Derek Nguyen is a multifaceted artist with a diversity of career accomplishments and personal experiences. He has worked as a writer, director, producer, and playwright on both films and stage dramas. And he is also very active in the Asian American arts scene, as he’s collaborated with Greg Pak, Risa Morimoto, Soomi Kim, as well as George Takei. In my interview with him below, he provides insights on issues like his own unique background, the state of Asian American film, and his new comedy, “The Potential Wives of Norman Mao.”
Q: How did you get involved in film and drama as a career?
A: I was born in Saigon in the heart of the war. My parents and I were boat people who escaped Vietnam after the fall in 1975 and settled in Jacksonville, Florida when a Catholic church sponsored us to get into the country. After living in Florida a few years, my family moved to Orange County, California to live with our extended family. I went to college in Santa Barbara, moved to LA after graduation, and have been living in New York for about 15 years.
I’ve always been interested in the theatre and started my career as a playwright. I loved live storytelling as a kid and wanted to be a part of that world.
Q: The Potential Wives of Norman Mao is a comedy about a socially awkward guy who needs help from his parents to find a wife, and it seems to be spoofing the idea of arranged marriages at one level. What was your thinking behind the premise and story for the film?
A: The story was inspired by personal experience actually. There was a period of time in which my step-mother would try to set me up with all these women every time there was a family function. She was quite obvious about it and it made everyone involved quite uncomfortable but it was really funny at the time. Of course, this all happened before I came out!
Q: What advice would you give to people interested in breaking into the film industry?
A: My advice to people who are interested in breaking into the film industry is to do it yourself. Don’t stop writing! Don’t stop getting behind the camera! Just do it. Use the internet to post your work. Get yourself out there. Be brave. Be honest. Be creative. And most of all, be you!
Q: The Potential Wives of Norman Mao has a Kickstarter website page to solicit donations for the project. Why did you choose to use this site in particular as a fundraising source? And what are the best ways to raise funds for film projects in general?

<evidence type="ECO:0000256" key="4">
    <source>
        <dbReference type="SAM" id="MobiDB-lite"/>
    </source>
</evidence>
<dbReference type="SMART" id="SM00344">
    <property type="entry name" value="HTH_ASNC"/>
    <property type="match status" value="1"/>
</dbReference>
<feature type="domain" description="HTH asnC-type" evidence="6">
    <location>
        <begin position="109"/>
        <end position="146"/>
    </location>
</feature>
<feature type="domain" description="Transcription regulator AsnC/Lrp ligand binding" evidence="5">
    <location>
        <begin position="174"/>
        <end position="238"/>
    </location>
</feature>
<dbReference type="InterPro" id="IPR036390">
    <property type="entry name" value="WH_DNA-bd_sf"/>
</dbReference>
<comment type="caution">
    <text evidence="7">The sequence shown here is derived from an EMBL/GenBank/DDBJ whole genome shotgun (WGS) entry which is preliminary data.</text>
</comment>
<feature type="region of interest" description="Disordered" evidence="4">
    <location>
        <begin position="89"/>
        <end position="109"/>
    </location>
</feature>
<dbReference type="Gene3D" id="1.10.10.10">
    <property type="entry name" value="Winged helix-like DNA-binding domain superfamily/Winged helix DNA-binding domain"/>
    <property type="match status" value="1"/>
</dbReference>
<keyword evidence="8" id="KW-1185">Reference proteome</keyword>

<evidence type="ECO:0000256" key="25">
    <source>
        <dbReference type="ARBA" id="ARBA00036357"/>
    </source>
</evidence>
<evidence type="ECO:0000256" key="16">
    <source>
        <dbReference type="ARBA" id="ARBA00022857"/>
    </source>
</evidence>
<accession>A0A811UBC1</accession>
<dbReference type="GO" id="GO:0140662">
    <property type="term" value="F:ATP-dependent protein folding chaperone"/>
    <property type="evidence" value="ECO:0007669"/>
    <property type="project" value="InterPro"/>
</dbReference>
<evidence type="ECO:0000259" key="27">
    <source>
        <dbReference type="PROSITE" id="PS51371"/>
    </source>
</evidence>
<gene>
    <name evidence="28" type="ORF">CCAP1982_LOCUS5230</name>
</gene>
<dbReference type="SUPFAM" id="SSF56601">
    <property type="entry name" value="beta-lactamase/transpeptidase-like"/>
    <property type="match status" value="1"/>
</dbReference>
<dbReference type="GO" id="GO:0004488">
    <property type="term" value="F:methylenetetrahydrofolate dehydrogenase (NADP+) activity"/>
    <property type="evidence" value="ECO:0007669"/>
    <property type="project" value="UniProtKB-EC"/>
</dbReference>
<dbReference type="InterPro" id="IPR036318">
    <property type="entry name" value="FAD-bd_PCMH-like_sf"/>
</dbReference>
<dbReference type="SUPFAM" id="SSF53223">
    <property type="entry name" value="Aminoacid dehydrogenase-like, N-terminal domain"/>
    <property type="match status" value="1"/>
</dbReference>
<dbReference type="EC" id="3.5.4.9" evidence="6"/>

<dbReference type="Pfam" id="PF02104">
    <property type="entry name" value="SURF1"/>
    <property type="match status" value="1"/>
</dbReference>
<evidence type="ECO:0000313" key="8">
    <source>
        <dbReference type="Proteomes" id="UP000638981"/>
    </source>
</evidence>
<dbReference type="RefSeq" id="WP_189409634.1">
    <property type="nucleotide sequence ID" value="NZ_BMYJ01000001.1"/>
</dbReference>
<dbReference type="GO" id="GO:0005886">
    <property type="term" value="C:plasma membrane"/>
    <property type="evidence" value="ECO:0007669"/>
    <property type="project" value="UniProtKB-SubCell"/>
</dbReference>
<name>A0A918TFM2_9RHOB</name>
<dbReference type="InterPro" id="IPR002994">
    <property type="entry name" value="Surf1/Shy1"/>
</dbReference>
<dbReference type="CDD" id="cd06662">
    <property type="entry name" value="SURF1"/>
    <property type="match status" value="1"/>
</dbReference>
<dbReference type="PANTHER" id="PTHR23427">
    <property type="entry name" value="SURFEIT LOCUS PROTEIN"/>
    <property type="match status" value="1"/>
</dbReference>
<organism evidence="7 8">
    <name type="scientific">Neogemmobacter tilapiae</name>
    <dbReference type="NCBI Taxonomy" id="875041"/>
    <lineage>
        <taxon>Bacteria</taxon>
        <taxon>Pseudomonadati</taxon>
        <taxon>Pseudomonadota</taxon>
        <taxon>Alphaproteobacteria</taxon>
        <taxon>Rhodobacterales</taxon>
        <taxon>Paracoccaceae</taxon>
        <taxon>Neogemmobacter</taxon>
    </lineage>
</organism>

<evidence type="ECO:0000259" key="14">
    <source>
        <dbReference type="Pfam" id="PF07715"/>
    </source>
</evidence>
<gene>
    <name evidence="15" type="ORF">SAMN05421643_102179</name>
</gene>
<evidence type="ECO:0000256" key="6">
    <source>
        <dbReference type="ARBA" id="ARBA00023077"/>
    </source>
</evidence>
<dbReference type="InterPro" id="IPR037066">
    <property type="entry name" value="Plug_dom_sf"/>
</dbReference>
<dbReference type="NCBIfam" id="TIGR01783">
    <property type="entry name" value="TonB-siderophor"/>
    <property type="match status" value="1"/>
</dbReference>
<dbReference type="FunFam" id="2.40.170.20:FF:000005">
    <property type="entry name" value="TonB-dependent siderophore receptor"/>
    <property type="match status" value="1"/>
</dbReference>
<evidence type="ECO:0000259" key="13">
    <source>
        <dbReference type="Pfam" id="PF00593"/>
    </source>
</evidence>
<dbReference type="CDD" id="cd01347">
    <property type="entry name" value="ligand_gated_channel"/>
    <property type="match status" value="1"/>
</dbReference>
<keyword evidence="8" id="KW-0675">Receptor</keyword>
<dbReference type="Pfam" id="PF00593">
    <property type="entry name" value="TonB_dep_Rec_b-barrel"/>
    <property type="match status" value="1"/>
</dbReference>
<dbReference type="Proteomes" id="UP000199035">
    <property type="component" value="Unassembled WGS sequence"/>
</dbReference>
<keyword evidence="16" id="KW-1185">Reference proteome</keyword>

A: I love Kickstarter! We’ve had an amazing response from our Kickstarter campaign. I like the idea of “microfinancing” and bringing artistic projects to people you might not have the experience or opportunity to participate. I love the idea of working collectively to make something happen so everyone feels a sense of ownership and investment in the project. As you know, film is a collaborative art so the producers and I decided to open up our project to people who might want to get involved. They’re like our extended family! I really think the concept of “Doing It With Others” is the wave of the future.
Q: You’ve worked with Asian American filmmakers like Greg Pak and Risa Morimoto. What is your opinion on the general state of Asian American film? And what do think should be its future direction as a distinct artistic movement or aesthetic?
A: I believe that Asian American film is still in its infancy. I think we need more opportunities to grow and have producers trust our filmmakers more with larger budgets and expanding our stories to include subjects outside the immigrant story. I have a lot of hope for the future of Asian American film though because I’ve had the honor to work or meet with some filmmakers in the forefront of this upcoming revolution. I think the future of Asian American film will be largely dependent on Asian American producers. There are plenty of filmmakers out there that have amazing ideas, great stories, and infinite talent. But it’s a matter of getting producers to make it happen.
Q: One issue that often comes up in discussions about Asian American film is stereotypes — particularly those relating to Asian males. Is this an issue that you thought about in creating The Potential Wives of Norman Mao and the lead character of Norman?
A: I’m glad you brought up stereotyping! As an Asian American male writer, I’m very conscious of depictions of Asian men in entertainment and art. All of my films and plays feature an Asian American male character (it wasn’t conscious actually but it just came out that way). The characters range from private detectives, to forlorn lovers, to Bruce Lee! But when I was looking at the breadth of characters I had created, I realized that none of them were anything like me. They were all pretty macho and kick-ass. I’ve always been attracted to outsider characters. People who are not accepted for who they are and feel like they have to change themselves to be “normal.” I was developing Norman Mao a few years ago and I have to admit, I was a bit afraid of the reaction to him and if he was a stereotype. I even considered making him Caucasian! But then, I started to realize that I can’t do things out of fear and it became a challenge for me to make Norman not a stereotype. It forced me to go deeper into his character and work harder. And now, I feel that Norman is a rather positive depiction of an Asian man. I hope others agree when they see the film!
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